21.  Calls on the Member States to improve the complementarity of their health services in border regions and ensure genuine cooperation in the cross-border provision of emergency services such as healthcare, policing and fire service interventions, in order to ensure that patients’ rights are respected, as provided for in the Cross-Border Healthcare Directive, as well as increasing the availability and quality of services; calls on the Member States, regions and municipalities to conclude bilateral or multilateral framework agreements on cross-border healthcare cooperation and, in this context, draws attention to so-called ZOAST areas (Zones Organisées d'Accès aux Soins Transfrontaliers) where residents of border territories can receive healthcare on both sides of the border in designated healthcare institutions without any administrative or financial barriers and which have become benchmarks for cross-border healthcare cooperation across Europe;

22.  Calls on the Commission to explore the possibilities of enhancing cooperation and overcoming barriers to regional development at the external borders with neighbouring regions, in particular, with regions of those countries preparing for EU accession;

23.  Emphasises the importance of small-scale and cross-border projects in bringing people together and in that way generating new potential for local development;

24.  Underlines the importance of learning from and further using the potential of success stories from some border regions;

25.  Underlines the importance of sport as a tool for facilitating the integration of communities living in border regions and calls on the Member States and the European Commission to allocate appropriate economic resources to territorial cooperation programmes to finance local sport infrastructure;

Exploiting EU tools for better coherence

26.  Underlines the very important and positive role of European Territorial Cooperation (ETC) programmes, and in particular cross-border cooperation programmes, in the economic and social development and cohesion of border regions including maritime and external border regions; welcomes the fact that in the Commission’s MFF proposal for 2021-2027, ETC is preserved as an important objective, with a more distinct role within cohesion policy post-2020, calls for a significantly increased budget, particularly for the cross-border component; underlines the perceptible European added value of ETC and calls on the Council to adopt the appropriations proposed in this regard; underlines at the same time the need to simplify the programmes, ensure better coherence of ETC with the overall goals of the EU and give the programmes the flexibility to better address local and regional challenges, reducing the administrative burdens for beneficiaries and facilitating more investment in sustainable infrastructure projects through cross-border cooperation programmes; calls on authorities in cross-border regions to make more intensive use of the support provided through these programmes;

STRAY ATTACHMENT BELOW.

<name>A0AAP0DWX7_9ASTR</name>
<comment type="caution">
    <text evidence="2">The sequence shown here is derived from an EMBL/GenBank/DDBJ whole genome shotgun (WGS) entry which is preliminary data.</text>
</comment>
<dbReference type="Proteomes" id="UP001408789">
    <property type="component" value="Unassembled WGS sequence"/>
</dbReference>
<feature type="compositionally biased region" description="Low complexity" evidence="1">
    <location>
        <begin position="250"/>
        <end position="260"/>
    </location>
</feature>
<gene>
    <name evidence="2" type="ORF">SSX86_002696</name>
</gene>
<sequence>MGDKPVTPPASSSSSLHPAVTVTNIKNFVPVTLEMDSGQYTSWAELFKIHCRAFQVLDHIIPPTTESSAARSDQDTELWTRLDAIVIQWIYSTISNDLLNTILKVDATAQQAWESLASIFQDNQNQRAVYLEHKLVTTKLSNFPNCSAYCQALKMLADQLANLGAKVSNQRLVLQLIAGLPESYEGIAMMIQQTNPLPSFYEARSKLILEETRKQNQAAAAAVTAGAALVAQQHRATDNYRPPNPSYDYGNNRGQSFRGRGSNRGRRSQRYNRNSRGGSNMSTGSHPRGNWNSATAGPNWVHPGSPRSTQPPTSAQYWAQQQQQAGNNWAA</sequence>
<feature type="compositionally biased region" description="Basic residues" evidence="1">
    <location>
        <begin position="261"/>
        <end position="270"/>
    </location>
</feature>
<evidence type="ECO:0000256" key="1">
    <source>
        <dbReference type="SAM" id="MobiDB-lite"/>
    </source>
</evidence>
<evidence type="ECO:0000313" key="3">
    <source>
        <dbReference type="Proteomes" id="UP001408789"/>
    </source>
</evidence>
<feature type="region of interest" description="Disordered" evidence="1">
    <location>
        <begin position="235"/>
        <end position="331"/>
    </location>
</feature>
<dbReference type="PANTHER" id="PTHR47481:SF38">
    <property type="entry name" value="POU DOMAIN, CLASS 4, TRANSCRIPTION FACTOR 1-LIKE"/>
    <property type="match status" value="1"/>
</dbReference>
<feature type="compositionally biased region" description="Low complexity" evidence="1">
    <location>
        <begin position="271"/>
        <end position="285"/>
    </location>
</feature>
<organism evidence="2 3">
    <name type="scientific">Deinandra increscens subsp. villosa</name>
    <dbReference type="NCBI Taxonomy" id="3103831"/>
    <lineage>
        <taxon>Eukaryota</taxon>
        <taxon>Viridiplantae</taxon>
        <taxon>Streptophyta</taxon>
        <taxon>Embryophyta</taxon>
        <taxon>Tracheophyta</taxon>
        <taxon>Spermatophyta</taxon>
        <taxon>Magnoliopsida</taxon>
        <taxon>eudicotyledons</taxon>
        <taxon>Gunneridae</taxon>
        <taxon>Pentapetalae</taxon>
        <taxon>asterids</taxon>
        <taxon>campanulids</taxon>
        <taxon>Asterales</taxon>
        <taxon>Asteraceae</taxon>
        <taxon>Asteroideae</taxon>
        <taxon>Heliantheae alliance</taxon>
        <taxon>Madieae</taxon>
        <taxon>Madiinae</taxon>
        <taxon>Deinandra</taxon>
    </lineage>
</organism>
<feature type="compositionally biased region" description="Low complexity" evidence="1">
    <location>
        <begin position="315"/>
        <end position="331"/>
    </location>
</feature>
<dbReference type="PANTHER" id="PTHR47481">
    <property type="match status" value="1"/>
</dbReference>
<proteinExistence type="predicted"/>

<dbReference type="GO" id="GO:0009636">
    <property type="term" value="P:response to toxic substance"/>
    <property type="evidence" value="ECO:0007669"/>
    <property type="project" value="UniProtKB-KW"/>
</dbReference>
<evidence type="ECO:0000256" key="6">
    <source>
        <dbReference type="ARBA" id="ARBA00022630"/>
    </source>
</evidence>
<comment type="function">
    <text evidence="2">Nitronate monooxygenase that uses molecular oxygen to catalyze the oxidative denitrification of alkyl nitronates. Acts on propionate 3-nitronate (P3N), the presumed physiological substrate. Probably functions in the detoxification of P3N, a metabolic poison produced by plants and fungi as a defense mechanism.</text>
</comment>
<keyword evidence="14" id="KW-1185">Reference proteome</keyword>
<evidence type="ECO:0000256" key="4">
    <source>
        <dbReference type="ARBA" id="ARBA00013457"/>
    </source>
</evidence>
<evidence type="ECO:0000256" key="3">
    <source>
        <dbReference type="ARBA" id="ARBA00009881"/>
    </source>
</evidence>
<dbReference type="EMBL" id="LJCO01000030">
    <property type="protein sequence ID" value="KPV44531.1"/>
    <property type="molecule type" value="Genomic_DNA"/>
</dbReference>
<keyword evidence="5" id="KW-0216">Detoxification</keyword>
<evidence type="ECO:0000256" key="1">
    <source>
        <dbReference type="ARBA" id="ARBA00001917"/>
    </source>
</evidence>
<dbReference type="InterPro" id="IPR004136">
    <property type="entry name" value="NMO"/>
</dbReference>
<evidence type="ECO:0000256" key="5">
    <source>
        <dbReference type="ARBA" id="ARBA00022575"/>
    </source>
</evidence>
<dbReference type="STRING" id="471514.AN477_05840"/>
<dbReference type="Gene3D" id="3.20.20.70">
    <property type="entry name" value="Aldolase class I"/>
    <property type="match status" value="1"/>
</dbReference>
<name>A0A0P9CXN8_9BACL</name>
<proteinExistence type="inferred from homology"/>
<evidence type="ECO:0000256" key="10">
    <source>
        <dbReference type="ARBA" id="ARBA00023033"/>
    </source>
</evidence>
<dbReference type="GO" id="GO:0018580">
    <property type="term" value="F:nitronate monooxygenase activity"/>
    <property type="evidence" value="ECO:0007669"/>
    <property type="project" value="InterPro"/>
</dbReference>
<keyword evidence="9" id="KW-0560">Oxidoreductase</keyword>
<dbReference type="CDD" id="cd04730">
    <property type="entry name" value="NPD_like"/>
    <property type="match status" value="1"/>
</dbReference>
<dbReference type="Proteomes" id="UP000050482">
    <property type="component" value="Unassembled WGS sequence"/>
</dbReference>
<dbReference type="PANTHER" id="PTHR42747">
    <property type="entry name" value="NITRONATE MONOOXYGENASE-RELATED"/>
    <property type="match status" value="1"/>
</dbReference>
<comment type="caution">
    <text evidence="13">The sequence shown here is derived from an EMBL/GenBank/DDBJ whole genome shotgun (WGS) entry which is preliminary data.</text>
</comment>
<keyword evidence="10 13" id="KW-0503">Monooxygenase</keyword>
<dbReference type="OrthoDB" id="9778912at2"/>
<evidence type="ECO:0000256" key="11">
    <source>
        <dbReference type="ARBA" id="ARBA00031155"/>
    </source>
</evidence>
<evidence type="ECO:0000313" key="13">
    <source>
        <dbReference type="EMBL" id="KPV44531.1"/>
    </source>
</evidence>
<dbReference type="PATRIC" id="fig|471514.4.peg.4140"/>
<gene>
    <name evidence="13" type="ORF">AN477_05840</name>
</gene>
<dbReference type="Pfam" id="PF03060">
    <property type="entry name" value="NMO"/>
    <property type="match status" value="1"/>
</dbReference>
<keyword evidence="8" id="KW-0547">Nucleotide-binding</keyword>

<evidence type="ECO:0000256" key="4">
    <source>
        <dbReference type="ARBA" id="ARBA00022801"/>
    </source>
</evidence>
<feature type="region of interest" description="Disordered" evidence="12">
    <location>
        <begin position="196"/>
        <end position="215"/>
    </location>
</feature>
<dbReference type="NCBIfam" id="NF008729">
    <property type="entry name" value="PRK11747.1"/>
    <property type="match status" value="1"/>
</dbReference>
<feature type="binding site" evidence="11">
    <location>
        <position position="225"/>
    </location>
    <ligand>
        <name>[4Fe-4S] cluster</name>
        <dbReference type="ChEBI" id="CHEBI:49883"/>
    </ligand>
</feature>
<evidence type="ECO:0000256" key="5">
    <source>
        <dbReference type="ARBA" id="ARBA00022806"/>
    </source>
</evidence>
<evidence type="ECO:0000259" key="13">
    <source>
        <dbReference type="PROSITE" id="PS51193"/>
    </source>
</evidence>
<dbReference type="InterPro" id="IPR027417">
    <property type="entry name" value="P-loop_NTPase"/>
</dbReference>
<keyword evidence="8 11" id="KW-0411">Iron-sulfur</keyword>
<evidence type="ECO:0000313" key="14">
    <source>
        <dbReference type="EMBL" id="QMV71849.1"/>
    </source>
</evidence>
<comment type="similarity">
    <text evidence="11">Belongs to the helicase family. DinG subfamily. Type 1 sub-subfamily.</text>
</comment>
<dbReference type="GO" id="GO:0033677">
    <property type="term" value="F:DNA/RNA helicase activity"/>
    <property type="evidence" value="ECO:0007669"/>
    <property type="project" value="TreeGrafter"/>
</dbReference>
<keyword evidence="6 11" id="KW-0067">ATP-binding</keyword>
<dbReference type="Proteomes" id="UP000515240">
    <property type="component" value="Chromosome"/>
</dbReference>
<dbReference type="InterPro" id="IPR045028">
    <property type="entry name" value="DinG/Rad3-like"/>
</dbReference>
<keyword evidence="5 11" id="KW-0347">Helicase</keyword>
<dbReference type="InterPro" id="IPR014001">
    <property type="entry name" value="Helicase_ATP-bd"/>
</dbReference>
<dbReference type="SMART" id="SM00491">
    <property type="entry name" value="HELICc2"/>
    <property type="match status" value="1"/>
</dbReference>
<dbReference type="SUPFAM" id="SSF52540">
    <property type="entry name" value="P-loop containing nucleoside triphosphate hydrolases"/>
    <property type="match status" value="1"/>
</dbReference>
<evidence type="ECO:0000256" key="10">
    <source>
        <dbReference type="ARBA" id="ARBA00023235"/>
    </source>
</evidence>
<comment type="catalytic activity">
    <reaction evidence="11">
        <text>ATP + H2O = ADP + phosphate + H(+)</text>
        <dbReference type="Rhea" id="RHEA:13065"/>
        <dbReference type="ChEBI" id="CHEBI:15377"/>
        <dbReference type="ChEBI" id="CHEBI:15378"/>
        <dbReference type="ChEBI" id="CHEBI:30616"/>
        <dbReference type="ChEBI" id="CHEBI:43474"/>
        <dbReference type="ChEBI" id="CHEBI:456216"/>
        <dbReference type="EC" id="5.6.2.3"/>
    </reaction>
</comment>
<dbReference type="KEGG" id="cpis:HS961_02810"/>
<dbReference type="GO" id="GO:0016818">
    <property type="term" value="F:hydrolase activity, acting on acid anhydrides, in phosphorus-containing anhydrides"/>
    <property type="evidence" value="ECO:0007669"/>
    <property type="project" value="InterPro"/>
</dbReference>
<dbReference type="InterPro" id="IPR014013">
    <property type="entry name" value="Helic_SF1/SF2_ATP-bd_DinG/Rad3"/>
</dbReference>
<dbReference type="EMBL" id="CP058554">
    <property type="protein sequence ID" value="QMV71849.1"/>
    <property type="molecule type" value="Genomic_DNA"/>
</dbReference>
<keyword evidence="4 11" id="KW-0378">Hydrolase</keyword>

27.  Calls on the Commission to regularly deliver a report to the European Parliament on a list of obstacles that have been removed in the field of cross-border cooperation; encourages the Commission to enhance the use of existing innovative tools which contribute to the ongoing modernisation and deepening of cross-border cooperation, such as Border Focal Point, reinforced SOLVIT, as well as the Single Digital Gateway, aimed at organising expertise and advice on cross-border regional aspects, and to further develop new ones; calls on the Commission and Member States to make public administrations digital by default insofar as possible, to ensure end-to-end digital public services for citizens and businesses in border regions;

28.  Underlines the importance of the Commission collecting information on cross-border interaction for a better and more informed decision-making process in cooperation with the Member States, regions and municipalities, and of supporting and financing pilot projects, programmes, studies, analysis and territorial research;

29.  Calls for better use to be made of the potential of the EU macro-regional strategies in addressing challenges related to the border regions;

30.  Believes that cohesion policy should be more geared towards investment in people as border regions’ economies can be boosted by an effective mix of investments in innovation, human capital, good governance and institutional capacity;

31.  Regrets that the potential of the European Grouping of Territorial Cooperation is not being fully exploited, which could be due partly to regional and local authorities’ reservations, and partly to their fear of a transfer of competences and an ongoing lack of awareness of their respective competences; calls for any other possible causes of this situation to be swiftly identified and addressed; calls on the Commission to propose measures to overcome the obstacles to the effective application of this instrument; recalls that the primary role of the Commission in ETC programmes should be to facilitate cooperation between Member States;